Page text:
Korean J Med.  2009 Mar;76(3):321-328.

Prevalence of aspirin resistance and related factors in patients with type-2 diabetes mellitus

  • 1Department of Internal Medicine, Wonkwang University School of Medicine, Iksan, Korea. parkbhmd@wonkwang.ac.kr


BACKGROUND/AIMS: The risk of cardiovascular morbidity and mortality is high in patients with diabetes. Since studies suggest that aspirin is less effective in diabetic patients, this study evaluated the prevalence of aspirin resistance and related factors in Korean type-2 diabetics.
All patients taking aspirin 100 mg/day for at least 4 weeks and no other anti-platelet agents were enrolled. The compliance of aspirin intake was determined from patient interviews and using the pill-count method. All other medications were continued during the study, including oral hypoglycemics, antihypertensives, and lipid-lowering agents. The effect of aspirin was assessed using the Ultegra Rapid Platelet Function Assay-ASA (VerifyNow-Aspirin, Accumetrics, San Diego, CA) and aspirin resistance was defined as >550 aspirin reaction units (ARU).
The prevalence of aspirin resistance in Korean type-2 diabetics was 14.8%, and was more prevalent in males than in females (28.1% vs. 7.1%). Aspirin resistance was correlated with male sex, smoking, high hemoglobin levels, a high estimated glomerular filtration rate (GFR), and low fibrinogen levels. After controlling for sex, aspirin resistance was related to the estimated GFR (r=0.247, p=0.029), hemoglobin (r=0.23, p=0.043), and fibrinogen (r=0.304, p=0.007) levels.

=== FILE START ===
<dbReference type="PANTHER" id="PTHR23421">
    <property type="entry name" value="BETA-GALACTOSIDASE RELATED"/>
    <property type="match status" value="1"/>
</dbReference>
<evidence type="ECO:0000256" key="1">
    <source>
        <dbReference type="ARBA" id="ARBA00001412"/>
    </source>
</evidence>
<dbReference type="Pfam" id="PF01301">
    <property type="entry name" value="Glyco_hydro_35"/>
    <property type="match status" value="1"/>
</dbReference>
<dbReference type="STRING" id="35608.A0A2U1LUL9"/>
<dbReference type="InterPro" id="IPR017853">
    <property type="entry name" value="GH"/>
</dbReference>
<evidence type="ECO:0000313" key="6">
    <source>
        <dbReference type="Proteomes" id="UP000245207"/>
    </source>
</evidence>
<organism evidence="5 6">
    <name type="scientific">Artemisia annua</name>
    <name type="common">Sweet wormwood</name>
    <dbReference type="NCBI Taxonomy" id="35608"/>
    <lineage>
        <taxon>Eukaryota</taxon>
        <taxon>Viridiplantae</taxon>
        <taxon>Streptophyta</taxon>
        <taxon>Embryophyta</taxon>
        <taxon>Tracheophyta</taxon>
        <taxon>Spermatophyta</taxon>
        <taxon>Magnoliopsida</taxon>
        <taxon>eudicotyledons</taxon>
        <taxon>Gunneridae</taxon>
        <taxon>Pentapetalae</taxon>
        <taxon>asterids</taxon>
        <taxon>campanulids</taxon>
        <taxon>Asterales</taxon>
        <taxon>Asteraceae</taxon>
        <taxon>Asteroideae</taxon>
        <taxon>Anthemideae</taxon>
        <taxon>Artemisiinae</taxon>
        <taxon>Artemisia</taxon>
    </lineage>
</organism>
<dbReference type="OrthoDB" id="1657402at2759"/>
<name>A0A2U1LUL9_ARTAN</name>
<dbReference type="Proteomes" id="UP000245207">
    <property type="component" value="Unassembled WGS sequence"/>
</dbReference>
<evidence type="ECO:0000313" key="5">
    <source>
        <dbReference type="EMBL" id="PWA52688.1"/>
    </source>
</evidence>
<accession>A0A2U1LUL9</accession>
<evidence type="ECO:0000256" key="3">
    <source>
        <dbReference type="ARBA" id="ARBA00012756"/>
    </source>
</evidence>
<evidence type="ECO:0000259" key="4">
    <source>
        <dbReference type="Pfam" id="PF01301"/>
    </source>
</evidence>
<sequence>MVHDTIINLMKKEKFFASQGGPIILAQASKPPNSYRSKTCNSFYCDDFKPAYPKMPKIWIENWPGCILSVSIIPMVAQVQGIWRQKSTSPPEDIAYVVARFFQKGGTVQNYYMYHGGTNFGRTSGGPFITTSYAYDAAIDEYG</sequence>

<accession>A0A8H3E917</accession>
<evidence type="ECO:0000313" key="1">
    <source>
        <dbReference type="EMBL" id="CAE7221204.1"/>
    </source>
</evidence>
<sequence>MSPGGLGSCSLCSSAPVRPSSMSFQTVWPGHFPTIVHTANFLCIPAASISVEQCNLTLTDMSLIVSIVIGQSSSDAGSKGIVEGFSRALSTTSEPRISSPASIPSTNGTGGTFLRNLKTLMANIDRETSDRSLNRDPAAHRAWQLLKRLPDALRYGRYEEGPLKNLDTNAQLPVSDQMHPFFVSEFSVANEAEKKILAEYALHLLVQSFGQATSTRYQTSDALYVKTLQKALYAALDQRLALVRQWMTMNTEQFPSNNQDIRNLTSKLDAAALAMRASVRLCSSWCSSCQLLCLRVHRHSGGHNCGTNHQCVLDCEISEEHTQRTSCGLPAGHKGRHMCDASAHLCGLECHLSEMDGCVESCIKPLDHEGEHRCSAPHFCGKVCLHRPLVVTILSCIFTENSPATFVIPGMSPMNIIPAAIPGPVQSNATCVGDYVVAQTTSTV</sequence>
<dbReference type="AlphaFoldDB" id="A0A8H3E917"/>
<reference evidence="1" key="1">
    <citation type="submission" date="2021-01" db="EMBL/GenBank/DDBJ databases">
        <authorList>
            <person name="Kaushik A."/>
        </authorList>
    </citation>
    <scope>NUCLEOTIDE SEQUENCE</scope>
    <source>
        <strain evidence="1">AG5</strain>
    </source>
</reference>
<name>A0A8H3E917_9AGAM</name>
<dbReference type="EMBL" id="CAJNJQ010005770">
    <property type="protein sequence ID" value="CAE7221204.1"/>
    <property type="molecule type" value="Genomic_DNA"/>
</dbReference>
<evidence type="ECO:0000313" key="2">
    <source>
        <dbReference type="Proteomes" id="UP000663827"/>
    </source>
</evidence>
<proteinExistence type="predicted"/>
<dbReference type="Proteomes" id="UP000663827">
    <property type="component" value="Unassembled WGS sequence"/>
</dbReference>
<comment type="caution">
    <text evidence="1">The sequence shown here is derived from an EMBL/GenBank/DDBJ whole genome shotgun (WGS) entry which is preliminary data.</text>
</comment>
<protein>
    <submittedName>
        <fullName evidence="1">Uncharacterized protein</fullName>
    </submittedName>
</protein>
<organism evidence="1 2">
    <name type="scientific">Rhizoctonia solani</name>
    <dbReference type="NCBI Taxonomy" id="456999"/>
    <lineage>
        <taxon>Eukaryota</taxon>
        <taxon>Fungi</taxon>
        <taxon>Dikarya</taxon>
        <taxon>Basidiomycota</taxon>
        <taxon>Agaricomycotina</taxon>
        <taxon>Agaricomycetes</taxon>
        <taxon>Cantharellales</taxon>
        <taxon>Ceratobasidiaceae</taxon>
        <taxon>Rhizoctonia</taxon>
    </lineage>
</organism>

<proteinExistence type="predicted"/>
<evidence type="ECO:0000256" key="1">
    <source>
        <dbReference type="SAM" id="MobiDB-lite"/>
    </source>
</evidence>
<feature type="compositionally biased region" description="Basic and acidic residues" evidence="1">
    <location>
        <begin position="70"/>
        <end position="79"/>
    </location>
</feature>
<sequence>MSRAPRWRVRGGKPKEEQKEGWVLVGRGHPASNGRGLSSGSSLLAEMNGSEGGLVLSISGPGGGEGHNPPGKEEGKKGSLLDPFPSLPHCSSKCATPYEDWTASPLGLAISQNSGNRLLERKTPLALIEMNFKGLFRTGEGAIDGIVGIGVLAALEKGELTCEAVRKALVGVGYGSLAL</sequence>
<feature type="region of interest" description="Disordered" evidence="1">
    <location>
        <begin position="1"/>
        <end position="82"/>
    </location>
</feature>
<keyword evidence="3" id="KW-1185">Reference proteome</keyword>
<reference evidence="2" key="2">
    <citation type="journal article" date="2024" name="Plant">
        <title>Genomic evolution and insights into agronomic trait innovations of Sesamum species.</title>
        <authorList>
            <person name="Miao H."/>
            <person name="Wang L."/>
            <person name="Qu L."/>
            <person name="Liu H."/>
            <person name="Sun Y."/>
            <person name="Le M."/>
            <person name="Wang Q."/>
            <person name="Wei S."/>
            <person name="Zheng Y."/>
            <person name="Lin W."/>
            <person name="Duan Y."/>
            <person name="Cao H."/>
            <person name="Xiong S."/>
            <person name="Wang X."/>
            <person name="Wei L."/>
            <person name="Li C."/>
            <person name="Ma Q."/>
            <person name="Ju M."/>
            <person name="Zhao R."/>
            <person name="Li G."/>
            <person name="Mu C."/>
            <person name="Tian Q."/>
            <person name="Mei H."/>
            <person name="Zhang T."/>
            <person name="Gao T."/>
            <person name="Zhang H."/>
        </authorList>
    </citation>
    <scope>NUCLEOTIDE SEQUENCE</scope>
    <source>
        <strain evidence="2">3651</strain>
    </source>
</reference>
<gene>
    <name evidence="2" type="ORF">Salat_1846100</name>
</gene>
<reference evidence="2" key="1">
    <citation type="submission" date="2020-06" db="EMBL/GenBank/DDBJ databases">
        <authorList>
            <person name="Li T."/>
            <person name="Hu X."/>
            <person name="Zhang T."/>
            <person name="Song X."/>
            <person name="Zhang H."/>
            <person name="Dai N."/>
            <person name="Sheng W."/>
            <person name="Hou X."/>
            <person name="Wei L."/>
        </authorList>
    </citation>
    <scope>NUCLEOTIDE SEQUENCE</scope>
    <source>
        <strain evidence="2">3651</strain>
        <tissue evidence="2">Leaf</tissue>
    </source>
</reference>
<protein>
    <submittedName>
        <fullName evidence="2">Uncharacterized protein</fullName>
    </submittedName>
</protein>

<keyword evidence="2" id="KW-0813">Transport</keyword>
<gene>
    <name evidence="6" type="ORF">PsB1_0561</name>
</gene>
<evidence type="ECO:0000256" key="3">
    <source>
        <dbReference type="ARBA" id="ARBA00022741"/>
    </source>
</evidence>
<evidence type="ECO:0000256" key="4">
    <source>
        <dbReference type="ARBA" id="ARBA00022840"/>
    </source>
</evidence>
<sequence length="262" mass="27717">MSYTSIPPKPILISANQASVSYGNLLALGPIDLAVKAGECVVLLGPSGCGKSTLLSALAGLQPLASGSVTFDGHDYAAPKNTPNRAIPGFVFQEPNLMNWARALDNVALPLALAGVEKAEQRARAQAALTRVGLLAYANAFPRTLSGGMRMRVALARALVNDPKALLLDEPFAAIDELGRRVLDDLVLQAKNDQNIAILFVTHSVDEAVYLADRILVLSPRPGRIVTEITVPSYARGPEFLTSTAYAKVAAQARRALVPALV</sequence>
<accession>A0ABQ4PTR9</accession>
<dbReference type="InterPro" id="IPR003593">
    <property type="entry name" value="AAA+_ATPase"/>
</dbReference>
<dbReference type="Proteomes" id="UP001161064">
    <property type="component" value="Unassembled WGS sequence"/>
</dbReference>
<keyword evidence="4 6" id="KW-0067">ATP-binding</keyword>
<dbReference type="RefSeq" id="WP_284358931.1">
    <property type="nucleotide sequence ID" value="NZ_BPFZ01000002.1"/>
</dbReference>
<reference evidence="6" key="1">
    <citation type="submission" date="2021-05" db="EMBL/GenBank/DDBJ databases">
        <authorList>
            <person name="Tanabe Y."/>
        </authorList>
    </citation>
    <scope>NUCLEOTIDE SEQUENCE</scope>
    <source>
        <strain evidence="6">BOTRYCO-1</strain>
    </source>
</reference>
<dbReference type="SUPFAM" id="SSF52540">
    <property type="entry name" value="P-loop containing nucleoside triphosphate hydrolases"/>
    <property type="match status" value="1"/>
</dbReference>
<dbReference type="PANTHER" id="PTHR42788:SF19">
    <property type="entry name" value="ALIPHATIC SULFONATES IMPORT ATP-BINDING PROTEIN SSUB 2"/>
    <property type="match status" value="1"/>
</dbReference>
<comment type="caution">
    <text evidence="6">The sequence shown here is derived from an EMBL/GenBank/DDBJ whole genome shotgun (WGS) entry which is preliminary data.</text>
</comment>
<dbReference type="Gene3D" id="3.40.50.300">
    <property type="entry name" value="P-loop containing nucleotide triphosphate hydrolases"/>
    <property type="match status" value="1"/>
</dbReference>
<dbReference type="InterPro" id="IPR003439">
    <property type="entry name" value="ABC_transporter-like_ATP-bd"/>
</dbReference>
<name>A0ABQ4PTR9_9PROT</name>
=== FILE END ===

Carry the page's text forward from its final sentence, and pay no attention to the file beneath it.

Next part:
The prevalence of aspirin resistance in Korean type-2 diabetics was 14.8%. Therefore, a laboratory test for aspirin resistance should be considered in diabetic patients taking aspirin to prevent cardiovascular complications.


Aspirin Resistance; Type 2 Diabetes Mellitus
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